Countries like Yemen, Chad and South Sudan have been devastated by famine and starvation in recent years, with millions of people suffering despite a global surplus of food. But the problem is not a lack of resources - they are starving due to the effects of unending Western imperialism.
by Eric Draitser
Part 4 - South Sudan: New country, old story
When the nation of South Sudan was carved out of what had formerly been a unified Sudan by the United States and the “international community,” some argued that civil war was inevitable. Indeed, with simmering conflicts such as the war in Darfur and periodic clashes in Abyei Province, South Sudan seemed a likely candidate to become a failed state within a very short time. And that’s precisely what happened.
Today, the country faces mass starvation, and in some areas, famine. Though the United Nations recently announced that South Sudan is no longer facing famine, it also highlighted the fact that more than two million people there are on the brink of starvation, with many more suffering from malnutrition.
According to the UN’s Food and Agriculture Organization (FAO) and South Sudan’s National Bureau of Statistics, at least six million people, or half the country’s population, will face extreme food shortages between June and July this year. FAO representative Serge Tissot concisely explained, “People are in a catastrophic situation.”
But why? What has created this catastrophe?
On the surface, the famine and food insecurity have been caused by a civil war which seems to be a straightforward power struggle between President Salva Kiir and his former deputy, Riek Machar. And indeed, it is. The war has led to political and economic disarray, with all the attendant problems ranging from forced conscription of children to the destruction of infrastructure and much worse.
However, as with all conflicts in Africa, the truth is far more complex and rooted in neo-colonial interests on the continent. In this case, South Sudan is merely the latest victim of the curse of oil – the sad reality that countries with oil resources are always going to be targets for the U.S.-NATO empire. This is doubly true in South Sudan’s case, considering the centrality of the Sudan region to China’s long-term ambitions both on the continent and globally.
Indeed, by 2011, when the United States and its allies ultimately divided the nation of Sudan in two, with oil resources having been incorporated into the new South Sudan, Sudan had become essential to China’s investment and economic development. In fact, Sudan accounted for 8 percent of China’s total oil imports (China being the recipient of a whopping 78 percent of total Sudanese exports). This makes it quite clear that any attempt to divide Sudan into two countries was a de facto attempt to deprive China of a principal trading partner.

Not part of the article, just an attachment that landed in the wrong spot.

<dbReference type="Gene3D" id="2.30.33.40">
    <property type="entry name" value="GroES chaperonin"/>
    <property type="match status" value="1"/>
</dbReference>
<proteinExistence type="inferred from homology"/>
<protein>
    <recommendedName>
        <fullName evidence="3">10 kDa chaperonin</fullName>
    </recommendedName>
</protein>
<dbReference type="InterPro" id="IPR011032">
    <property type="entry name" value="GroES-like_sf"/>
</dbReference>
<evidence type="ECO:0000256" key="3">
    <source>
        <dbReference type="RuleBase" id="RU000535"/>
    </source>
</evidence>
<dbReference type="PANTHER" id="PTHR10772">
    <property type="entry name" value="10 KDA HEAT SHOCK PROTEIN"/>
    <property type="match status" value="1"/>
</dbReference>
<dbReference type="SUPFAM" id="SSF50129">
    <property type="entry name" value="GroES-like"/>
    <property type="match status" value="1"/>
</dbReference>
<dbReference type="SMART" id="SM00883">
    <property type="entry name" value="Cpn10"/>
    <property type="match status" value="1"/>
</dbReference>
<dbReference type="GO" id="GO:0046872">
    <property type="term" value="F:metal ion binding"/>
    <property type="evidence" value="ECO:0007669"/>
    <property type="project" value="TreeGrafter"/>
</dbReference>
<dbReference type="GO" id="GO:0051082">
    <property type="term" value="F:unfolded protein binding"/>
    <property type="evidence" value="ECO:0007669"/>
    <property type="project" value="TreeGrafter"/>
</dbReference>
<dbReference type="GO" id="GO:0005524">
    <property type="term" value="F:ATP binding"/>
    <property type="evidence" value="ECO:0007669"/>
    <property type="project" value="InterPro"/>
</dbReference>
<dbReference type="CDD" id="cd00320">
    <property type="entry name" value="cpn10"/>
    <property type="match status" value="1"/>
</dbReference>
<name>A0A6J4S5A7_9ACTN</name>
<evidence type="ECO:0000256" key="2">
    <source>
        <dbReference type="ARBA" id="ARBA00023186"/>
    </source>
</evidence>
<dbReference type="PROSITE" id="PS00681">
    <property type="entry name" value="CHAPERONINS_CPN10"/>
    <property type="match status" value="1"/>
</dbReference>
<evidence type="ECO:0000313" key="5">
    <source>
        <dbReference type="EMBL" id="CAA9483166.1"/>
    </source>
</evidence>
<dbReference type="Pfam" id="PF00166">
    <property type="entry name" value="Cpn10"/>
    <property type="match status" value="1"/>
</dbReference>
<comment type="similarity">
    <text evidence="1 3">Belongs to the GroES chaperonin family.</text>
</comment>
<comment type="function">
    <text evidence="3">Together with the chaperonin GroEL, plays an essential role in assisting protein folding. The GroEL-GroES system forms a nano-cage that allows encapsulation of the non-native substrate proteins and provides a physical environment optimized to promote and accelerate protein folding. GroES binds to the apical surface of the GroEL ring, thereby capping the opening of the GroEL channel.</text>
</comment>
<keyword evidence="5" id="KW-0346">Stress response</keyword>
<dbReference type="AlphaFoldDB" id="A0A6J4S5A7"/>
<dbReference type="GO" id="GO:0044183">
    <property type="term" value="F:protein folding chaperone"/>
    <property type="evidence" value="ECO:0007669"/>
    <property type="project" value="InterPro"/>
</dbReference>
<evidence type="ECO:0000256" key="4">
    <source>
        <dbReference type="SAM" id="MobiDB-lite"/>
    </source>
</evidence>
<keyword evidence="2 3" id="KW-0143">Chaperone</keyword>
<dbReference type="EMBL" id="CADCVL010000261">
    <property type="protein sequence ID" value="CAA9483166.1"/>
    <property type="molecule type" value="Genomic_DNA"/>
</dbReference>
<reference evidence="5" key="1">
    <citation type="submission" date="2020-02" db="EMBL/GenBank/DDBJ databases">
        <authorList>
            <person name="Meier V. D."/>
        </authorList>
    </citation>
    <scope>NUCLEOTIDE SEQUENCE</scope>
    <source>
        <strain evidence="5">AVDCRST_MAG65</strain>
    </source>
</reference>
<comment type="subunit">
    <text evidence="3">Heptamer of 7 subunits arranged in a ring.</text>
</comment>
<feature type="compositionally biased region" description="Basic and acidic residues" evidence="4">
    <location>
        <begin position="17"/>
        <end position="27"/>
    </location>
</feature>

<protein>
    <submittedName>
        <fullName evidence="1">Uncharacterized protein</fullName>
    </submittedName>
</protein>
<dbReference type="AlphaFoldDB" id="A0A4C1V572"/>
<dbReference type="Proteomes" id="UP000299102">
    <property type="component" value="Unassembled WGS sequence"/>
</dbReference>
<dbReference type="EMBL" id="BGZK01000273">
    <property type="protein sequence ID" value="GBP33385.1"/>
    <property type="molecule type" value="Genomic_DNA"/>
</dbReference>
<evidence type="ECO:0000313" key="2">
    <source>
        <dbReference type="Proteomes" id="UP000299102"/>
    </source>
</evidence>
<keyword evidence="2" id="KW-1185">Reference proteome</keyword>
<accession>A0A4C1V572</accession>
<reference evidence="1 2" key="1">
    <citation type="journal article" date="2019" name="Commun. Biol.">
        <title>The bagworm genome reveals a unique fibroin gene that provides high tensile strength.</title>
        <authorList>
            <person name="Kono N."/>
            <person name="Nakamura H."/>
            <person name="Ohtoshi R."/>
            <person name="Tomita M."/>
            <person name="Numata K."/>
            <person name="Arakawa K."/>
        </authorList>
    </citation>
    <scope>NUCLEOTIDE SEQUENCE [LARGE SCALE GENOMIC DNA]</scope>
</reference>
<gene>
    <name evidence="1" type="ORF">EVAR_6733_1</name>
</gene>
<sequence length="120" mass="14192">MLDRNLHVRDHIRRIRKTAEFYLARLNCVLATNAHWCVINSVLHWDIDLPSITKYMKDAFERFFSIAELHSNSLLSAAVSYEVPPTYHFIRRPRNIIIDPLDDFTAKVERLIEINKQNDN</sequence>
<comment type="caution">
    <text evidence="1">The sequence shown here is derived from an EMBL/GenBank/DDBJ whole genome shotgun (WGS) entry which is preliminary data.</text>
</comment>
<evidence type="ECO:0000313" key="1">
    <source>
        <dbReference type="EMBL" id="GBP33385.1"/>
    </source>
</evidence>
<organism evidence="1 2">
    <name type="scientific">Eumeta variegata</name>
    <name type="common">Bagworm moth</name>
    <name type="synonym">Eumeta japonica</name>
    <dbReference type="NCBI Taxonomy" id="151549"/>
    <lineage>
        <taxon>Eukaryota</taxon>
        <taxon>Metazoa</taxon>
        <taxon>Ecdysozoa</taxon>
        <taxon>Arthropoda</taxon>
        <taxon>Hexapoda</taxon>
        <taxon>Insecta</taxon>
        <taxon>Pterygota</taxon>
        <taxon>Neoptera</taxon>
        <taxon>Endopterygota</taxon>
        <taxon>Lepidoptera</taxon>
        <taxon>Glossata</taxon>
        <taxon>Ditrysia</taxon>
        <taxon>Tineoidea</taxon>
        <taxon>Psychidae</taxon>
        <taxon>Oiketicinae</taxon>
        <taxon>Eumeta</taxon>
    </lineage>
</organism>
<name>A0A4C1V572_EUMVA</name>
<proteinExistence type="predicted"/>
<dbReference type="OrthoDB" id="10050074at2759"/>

And with the 2011 partition of Sudan and the creation of the independent nation of South Sudan, Washington and its allies believed they had dealt a serious blow to Beijing’s aspirations in Africa. But this was not to be, as Beijing moved quickly to establish important economic ties with the newly constituted South Sudanese government under President Kiir.
Since 2011, Beijing has entrenched itself as the dominant trading partner and economic benefactor behind South Sudan, with tens of billions invested, especially in the oil sector. And so, it should come as no surprise that South Sudan has been plunged into a civil war that has made it a very tricky proposition for the Chinese as they seek to expand their economic hegemony in east Africa.
Surely the deaths of hundreds of thousands, and the misery of millions is a small price to pay for the profit margins of ExxonMobil, BP, and Shell. Surely Lockheed, Boeing, and Raytheon are a worthy trade-off for the lives of untold thousands of infants. Of course, outmaneuvering China is well worth watching an entire nation slide into the abyss. Such is the rationale of imperialism and neo-colonialism.
More than two hundred years ago, Thomas Malthus articulated the true logic of British imperialism: the lives of the poor meant little in the context of the life of the British Empire; famine was just nature’s way of thinning the herd, so to speak. Malthus laid the foundation for the imperial logic that has guided the political and geopolitical considerations of the British and US Empires since. When he spoke of “premature death” visiting the human race, what he really meant was that this was good, this was natural. And who could possibly want to challenge nature?
Two hundred years later Mike Davis, in his classic work “Late Victorian Holocausts,” noted that rather than seeing the famines of the Late Victorian period of the British Empire as merely natural and benign phenomena, they should instead be viewed as powerful drivers of imperialism and a world economic system designed around British commercial interests – capitalism, in other words.
While climatic changes and other factors have played into those famines, just as they do today – climate change does remain a principal driver of famine throughout the Global South – it was imperialism that used those famines as business and investment opportunities.
Today, the famines and food insecurity we see around the world can be directly attributed to the same world system, the same sets of economic and political imperatives, the same lack of humanity. Because try as we may to pretend otherwise, we are no better than those who came before us.
So long as the Empire and its capitalist economic system continues its global hegemony, we will continue to see the skeletal faces and emaciated bodies of children whose only crime was being born in the wrong part of the world.